Document Structure Design

In replacing the backed of an relational DB with ES, we're faced with the
choice of structuring documents a couple of ways:

(1)

attribute : [{
adapterInstance : "ying",
attributeName : "attribute1",
attributeType : "java.lang.Integer",
attributeValue : 24
}
]

or (2)

attributes : {
adapterInstance : "ying",
attribute : [{
attributeName : "attribute1",
attributeType : "java.lang.Integer",
attributeValue : 24,
}
]

(1) is how the data is typically received, one at a time, (2) is some
aggregate business logic that associates the adapterInstance with an array
of attributes. While this can be coded to support either document
structure, for search would (2) give faster results knowing that the
attribute (array) in either structure can be indexed (as a nested type)?

--

Hello,

I think it's best to structure your data in a way that suits best what you
search for.

So how does your typical query look like? What do you most often search for?

The rule of thumb is that flat documents are easier to handle than nested
documents. Nested documents are actually additional documents internally.

Best regards,
Radu

http://sematext.com/ -- ElasticSearch -- Solr -- Lucene

On Wed, Dec 12, 2012 at 9:48 PM, TeeTim tim.sheridan@me.com wrote:

In replacing the backed of an relational DB with ES, we're faced with the
choice of structuring documents a couple of ways:

(1)

attribute : [{
adapterInstance : "ying",
attributeName : "attribute1",
attributeType : "java.lang.Integer",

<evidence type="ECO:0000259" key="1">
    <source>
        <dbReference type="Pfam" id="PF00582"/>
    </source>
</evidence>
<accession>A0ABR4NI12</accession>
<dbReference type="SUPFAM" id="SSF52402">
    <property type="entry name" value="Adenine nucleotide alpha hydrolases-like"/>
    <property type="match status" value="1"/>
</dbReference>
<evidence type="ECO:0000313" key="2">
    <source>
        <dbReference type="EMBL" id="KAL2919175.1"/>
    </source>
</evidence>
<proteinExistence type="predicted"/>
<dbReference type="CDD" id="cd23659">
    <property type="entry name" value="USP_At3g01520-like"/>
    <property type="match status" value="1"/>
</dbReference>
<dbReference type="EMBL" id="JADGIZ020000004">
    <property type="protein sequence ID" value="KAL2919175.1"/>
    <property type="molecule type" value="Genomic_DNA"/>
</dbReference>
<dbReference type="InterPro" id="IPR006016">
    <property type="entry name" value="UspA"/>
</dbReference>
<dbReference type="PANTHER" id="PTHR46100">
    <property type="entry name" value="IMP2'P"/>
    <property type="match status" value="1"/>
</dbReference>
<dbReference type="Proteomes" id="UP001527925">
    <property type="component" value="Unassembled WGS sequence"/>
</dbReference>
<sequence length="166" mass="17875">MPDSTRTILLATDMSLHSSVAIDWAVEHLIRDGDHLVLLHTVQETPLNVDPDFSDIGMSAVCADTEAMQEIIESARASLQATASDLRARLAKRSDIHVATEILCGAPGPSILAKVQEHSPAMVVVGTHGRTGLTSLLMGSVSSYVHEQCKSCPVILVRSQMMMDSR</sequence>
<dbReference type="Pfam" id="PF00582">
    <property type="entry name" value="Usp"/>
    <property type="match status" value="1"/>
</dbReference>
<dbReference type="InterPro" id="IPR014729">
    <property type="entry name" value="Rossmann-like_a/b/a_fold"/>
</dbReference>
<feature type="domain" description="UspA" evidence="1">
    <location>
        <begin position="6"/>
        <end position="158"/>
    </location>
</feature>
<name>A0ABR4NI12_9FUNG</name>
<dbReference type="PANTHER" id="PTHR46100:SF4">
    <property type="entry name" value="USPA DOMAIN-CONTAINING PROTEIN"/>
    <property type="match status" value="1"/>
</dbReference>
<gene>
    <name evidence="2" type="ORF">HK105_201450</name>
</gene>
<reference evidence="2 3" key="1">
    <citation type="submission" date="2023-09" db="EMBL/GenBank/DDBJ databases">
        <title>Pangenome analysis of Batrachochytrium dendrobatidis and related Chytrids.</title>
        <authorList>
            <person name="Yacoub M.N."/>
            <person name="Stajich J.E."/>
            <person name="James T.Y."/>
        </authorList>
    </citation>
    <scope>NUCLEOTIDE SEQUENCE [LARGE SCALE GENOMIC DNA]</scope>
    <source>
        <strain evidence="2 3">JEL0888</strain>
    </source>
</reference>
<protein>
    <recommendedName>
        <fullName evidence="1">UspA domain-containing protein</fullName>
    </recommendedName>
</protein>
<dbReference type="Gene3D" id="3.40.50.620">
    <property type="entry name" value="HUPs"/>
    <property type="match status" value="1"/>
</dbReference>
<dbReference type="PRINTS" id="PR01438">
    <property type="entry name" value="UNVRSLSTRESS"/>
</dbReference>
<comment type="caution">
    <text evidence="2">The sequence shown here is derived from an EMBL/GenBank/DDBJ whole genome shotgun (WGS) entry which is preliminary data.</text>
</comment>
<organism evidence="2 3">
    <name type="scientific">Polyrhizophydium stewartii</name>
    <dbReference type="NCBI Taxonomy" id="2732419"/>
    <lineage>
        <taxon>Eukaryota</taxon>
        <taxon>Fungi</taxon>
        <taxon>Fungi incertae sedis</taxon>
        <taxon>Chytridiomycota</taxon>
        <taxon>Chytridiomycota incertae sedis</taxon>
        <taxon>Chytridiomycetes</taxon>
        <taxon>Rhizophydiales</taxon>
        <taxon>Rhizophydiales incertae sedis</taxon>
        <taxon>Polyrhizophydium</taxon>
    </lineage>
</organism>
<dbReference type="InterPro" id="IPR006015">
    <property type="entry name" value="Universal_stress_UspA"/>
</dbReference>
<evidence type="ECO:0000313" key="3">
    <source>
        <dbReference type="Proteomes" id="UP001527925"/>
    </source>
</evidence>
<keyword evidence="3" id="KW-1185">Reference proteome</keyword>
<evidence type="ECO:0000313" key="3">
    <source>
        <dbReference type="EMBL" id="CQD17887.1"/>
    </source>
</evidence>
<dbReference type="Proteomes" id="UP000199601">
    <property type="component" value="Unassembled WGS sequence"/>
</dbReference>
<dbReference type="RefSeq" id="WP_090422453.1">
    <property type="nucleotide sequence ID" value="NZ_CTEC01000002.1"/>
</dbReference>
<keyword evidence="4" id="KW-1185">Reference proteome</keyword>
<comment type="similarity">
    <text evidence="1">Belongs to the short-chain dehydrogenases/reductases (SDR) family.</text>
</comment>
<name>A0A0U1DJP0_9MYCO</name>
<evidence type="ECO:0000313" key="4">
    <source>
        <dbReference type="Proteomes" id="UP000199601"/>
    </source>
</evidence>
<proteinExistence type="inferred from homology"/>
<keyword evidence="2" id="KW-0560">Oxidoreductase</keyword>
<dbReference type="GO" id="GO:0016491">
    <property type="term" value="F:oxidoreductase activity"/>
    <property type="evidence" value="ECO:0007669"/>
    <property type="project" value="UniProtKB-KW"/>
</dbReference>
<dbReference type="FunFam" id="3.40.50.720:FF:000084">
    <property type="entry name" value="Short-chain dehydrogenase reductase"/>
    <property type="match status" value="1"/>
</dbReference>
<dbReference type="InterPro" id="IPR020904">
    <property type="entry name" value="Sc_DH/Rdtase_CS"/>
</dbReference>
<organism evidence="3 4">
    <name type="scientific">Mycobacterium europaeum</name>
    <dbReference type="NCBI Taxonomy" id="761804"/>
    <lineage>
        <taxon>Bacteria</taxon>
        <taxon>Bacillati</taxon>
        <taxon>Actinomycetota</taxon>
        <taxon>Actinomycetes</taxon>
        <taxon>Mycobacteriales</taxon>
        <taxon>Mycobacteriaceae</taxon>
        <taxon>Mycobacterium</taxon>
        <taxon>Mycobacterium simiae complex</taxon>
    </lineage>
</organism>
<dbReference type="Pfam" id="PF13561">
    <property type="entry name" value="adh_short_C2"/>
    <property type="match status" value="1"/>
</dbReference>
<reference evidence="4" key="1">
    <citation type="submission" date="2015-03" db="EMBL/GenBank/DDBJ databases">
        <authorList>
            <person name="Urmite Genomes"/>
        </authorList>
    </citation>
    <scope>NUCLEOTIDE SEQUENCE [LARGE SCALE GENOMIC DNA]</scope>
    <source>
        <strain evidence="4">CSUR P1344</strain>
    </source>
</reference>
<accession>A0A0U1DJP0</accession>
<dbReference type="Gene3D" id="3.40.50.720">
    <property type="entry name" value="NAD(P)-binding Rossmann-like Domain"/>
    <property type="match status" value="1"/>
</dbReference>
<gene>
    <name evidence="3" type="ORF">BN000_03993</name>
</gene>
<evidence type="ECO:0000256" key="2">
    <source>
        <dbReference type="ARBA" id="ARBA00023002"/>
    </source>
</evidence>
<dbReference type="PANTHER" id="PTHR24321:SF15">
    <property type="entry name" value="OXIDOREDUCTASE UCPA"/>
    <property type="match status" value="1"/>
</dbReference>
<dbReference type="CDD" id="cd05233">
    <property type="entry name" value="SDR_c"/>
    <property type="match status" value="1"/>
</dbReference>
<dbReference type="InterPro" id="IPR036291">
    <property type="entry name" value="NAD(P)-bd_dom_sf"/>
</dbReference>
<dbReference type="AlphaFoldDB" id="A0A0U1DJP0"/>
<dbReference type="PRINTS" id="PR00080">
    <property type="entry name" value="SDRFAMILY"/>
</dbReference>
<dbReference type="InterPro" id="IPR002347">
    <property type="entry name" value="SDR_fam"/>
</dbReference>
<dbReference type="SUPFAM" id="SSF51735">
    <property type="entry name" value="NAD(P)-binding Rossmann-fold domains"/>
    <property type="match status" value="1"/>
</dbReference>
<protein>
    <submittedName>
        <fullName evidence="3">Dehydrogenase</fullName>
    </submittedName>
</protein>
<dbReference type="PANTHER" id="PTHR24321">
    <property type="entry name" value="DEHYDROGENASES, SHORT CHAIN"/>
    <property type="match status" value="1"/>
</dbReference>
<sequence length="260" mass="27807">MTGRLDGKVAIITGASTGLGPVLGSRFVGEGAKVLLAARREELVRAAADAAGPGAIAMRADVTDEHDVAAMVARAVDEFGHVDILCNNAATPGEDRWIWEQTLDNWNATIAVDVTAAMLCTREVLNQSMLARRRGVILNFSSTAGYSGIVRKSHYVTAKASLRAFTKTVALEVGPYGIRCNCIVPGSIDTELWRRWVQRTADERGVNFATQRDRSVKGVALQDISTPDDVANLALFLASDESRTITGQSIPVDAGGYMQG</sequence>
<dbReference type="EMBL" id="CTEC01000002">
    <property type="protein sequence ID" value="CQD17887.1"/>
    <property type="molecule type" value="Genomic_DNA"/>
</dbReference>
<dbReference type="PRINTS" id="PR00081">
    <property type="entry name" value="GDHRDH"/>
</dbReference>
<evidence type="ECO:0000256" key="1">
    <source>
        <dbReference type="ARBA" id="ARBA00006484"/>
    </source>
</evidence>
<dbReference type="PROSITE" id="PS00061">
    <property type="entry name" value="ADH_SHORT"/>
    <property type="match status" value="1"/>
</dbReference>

attributeValue : 24
}
]

or (2)

attributes : {
adapterInstance : "ying",
attribute : [{
attributeName : "attribute1",
attributeType : "java.lang.Integer",
attributeValue : 24,
}
]

(1) is how the data is typically received, one at a time, (2) is some
aggregate business logic that associates the adapterInstance with an array
of attributes. While this can be coded to support either document
structure, for search would (2) give faster results knowing that the
attribute (array) in either structure can be indexed (as a nested type)?

--

--

Picking up this thread, I think I can pass on a comment or two.
Tim did not say that he was going to use nested documents
as opposed to
(1) hierarchical structure which is not technically "nested" in ES, but
called "inner objects" in the documentation.
(2) nested documents which as Radu says would be separate documents
(3) parent child documents, in Tim's case, would maybe be adapter as
parent and attribute as child.

But, if you ever need to search on two or more values in an attribute
matching, e.g. attribute.name:"length" AND attribute.value:10
then you would have to use either a nested or parent/child arrangement
in order to avoid "cross object matches"
for example given two doc's
"adapter": { "instance":"ying", "attribute": [ { "name":"height",
"value":"10"}, { "name":"width", "value":"5" } ] }
"adapter": { "instance":"yang", "attribute": [ { "name":"height",
"value":"5"}, { "name":"width", "value":"10" } ] }

And the query like
+attribute.name:"height"+"attribute.value":10

Using inner objects you would match ying and yang
Using nested objects you would match only ying
Using child objects and the appropriate has_child or has_parent as
needed, you would match only ying.

As Radu said, you want to build the structure which supports your queries.

I would also design types and field names which don't repeat "attribute"
everywhere (as I have done above).

-Paul

On 12/15/2012 6:17 AM, Radu Gheorghe wrote:

Hello,

I think it's best to structure your data in a way that suits best what
you search for.

So how does your typical query look like? What do you most often
search for?

The rule of thumb is that flat documents are easier to handle than
nested documents. Nested documents are actually additional documents
internally.

Best regards,
Radu

http://sematext.com/ -- ElasticSearch -- Solr -- Lucene